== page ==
Handbook of North American Birds, Volumes 4 & 5, Diurnal Raptors, Parts 1 & 2 by Ralph Palmer (ed.). New Haven: Yale University Press, 1988. If you want to learn more about the life history of a particular species, there is no better source at which to start. These encyclopedic volumes provide the best, most complete and most recent "natural histories" or species accounts of North America's hawks generally available. This is the best reference work on our hawks. There are few illustrations.

Advanced Reading

Flight Strategies of Migrating Hawks by Paul Kerlinger. Chicago: University of Chicago Press, 1989. This examines how hawks migrate, with most examples taken from North American species. The book is not directed to the beginner, but to people who are professionals in the field or have spent some time hawkwatching and would like to better comprehend how hawks migrate. It is jammed with information, e.g., how high do they fly, how fast, how far, and how do they determine where they are going, but it is not a quick or easy read for the beginner.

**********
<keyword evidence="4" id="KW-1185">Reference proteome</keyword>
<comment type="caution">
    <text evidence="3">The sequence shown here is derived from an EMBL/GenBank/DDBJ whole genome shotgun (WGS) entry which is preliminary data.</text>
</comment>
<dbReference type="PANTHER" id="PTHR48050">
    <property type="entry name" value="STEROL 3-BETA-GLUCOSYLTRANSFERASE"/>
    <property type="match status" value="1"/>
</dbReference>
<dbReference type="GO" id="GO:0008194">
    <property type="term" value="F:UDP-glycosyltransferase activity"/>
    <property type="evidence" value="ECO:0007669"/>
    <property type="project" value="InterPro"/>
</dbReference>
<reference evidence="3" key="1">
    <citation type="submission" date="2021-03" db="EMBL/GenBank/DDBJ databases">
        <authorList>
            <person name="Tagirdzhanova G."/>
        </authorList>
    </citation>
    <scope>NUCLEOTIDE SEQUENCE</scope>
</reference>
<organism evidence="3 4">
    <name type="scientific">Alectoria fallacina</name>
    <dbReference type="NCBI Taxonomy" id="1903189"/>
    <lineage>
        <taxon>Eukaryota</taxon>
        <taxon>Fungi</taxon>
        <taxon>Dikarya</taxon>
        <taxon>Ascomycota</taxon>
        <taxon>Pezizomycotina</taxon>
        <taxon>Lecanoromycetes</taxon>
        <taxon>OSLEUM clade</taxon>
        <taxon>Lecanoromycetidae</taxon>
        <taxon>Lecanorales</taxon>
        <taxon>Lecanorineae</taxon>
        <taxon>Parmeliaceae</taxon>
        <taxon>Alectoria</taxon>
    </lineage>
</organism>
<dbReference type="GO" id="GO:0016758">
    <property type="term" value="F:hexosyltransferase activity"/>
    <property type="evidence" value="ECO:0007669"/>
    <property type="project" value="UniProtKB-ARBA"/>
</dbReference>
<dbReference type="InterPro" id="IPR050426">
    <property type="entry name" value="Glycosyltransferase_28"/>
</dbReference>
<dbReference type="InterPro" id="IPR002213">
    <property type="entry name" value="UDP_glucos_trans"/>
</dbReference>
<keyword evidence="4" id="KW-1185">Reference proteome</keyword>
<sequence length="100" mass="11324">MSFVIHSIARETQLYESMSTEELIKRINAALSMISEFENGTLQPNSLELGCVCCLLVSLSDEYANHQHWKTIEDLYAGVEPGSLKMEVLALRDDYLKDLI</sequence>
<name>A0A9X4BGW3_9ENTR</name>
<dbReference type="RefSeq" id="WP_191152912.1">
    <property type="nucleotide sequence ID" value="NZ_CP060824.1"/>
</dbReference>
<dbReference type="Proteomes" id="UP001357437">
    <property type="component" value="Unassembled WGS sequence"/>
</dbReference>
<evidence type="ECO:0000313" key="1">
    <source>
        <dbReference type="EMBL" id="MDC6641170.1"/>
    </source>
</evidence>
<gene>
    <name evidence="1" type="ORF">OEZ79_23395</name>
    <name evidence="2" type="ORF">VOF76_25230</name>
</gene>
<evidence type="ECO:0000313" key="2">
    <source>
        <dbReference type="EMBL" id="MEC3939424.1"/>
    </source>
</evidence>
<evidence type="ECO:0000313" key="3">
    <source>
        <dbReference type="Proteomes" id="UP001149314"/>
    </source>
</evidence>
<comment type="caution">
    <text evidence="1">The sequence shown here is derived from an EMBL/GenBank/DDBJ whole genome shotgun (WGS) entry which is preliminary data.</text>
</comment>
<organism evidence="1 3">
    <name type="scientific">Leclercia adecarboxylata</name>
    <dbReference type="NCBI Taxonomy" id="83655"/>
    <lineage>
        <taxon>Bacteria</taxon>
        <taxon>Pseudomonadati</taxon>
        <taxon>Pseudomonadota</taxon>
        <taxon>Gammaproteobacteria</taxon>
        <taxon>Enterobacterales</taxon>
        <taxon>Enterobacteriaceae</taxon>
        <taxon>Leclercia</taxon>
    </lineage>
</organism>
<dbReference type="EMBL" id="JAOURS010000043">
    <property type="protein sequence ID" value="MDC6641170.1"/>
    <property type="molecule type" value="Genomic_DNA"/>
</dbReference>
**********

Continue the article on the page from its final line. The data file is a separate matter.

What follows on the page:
Population Ecology of Raptors by Ian Newton. Vermillion, South Dakota: Harrell Books, 1979.A masterpiece by one of the world's leading authorities on hawks, and one of the best writers in the field. Global in application, the topics of breeding, migration, wintering, mortality, persecution, and conservation are discussed in much greater depth than in Birds of Prey, This more technical book is directed to a more experienced audience.

Raptors of Eastern North America by Brian K. Wheeler, Princeton, New Jersey: Princeton University Press, 2003. Raptors of Western North America by Brian K. Wheeler, Princeton, New Jersey: Princeton University Press, 2003.Two excellent volumes that are best characterized as guides, not field guides. They are rich with numerous superb color photographs of each species, the most up-to-date range maps, and extensively detailed descriptions of the known plumages for each species. The eastern volume is 437 pp. long and the western 544 pp. Both are directed towards the advanced hawkwatcher; not the beginner.
 

Eastern Massachusetts Hawk Watch, 2008
To contact EMHW, email
scarey@avfx.com
EMHW, PO Box 663, Newburyport, MA 01950
updated 07/20/2008